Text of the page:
Thursday, 19 November 2009

Implicit conversions in Scala

Scala provides a powerful feature called implicit conversion which you can use to augment existing classes with methods and fields. While Groovy achieves a similar result via the use of categories and metaclasses, Scala takes a static, compile-time approach. Implicit conversions are an important mechanism, among other things, for writing internal domain specific languages (DSLs). With conversions in place, I can write statements such as:

Scala's Int class does not support the "minutes" method but by adding an implicit conversion to a class which does, then the previous statement can compile and execute.

Here is the code to make it work:

I first define a SecondConverter class which converts a unit of time into its value in seconds. The SecondConverter defines methods called minutes, hours, seconds, days (and singular equivalents).

Then in the main method I define an implicit conversion called convert which is a normal method with the implicit appended to it. That method transforms an integer to an instance of SecondConverter. Because I have defined convert within the Example object, it is in scope for that object. Another way to bring an implicit conversion method in scope is to import it.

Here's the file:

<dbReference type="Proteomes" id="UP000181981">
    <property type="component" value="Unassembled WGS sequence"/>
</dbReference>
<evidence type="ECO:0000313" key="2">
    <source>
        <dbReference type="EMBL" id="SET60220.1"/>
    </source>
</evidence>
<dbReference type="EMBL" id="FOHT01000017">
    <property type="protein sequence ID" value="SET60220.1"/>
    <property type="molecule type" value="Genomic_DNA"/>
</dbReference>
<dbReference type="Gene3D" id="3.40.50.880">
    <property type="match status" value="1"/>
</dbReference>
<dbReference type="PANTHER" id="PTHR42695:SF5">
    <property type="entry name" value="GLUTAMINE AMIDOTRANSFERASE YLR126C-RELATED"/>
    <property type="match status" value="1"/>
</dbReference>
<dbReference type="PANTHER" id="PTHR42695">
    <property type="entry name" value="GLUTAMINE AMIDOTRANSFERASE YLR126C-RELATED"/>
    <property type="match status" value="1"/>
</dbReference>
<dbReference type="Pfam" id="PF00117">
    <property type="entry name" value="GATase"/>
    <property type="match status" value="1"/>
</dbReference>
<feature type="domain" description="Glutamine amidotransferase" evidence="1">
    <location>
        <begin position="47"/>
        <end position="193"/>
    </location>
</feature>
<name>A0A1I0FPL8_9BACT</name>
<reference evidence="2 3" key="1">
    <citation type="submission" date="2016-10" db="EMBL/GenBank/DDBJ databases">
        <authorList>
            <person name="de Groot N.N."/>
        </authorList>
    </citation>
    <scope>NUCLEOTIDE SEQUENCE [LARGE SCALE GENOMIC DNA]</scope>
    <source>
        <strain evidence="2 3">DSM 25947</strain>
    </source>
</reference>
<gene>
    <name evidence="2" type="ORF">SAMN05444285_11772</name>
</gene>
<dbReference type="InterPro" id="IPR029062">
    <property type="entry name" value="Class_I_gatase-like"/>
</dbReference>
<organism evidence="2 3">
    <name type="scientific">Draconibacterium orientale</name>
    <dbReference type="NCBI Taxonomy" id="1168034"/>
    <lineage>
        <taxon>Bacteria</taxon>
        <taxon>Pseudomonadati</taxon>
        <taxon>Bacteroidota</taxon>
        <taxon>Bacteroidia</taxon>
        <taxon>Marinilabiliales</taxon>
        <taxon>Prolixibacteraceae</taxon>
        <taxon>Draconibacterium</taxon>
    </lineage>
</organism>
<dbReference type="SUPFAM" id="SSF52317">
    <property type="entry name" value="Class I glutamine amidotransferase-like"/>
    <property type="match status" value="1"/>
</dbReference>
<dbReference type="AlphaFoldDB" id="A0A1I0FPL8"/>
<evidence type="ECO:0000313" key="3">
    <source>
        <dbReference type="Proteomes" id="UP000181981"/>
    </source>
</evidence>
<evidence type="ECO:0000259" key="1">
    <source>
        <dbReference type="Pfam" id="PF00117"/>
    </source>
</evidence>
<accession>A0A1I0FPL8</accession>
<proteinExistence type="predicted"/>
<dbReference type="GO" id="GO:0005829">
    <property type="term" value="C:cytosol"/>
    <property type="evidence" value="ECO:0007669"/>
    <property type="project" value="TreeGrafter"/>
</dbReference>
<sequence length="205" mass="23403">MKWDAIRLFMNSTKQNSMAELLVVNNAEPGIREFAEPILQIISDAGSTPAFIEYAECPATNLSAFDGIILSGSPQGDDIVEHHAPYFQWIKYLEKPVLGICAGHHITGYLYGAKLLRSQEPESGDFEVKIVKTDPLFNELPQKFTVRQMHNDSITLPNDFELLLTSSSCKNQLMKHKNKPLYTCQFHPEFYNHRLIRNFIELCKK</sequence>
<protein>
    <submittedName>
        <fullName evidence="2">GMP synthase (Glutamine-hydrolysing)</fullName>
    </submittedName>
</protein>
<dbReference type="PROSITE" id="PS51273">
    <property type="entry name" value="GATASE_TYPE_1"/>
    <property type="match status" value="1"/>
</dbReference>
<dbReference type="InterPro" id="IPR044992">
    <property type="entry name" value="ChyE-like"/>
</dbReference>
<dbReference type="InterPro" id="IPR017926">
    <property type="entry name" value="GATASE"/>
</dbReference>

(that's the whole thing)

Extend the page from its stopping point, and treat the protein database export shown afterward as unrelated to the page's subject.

When encountering the statement 7.minutes, the compiler realizes that minutes is not a method of the Int class. Instead of throwing an error, it tries the implicit conversions that are in scope. As convert takes an Int as an input and produces something that has a minutes method it is selected, and eventually the compiler re-writes the statement 7.minutes as convert(7).minutes

I've written the implicit function inside the object, but it is possible to have it defined in a different file and use the Scala import functionality to bring it in scope. Scala implicit conversions are quite powerful but in some cases might be a bit tricky to understand / debug as the choice is conversion to apply is done automatically by the compiler.

Implicit conversions are a useful building block for creating domain specific languages in Scala. If the topic of DSL interests you, then I recommend you read this nice blog post:

This concludes this post. So using the techniques described here, one might be able to come up with a DSL to write statements such as:

No comments:

Post a Comment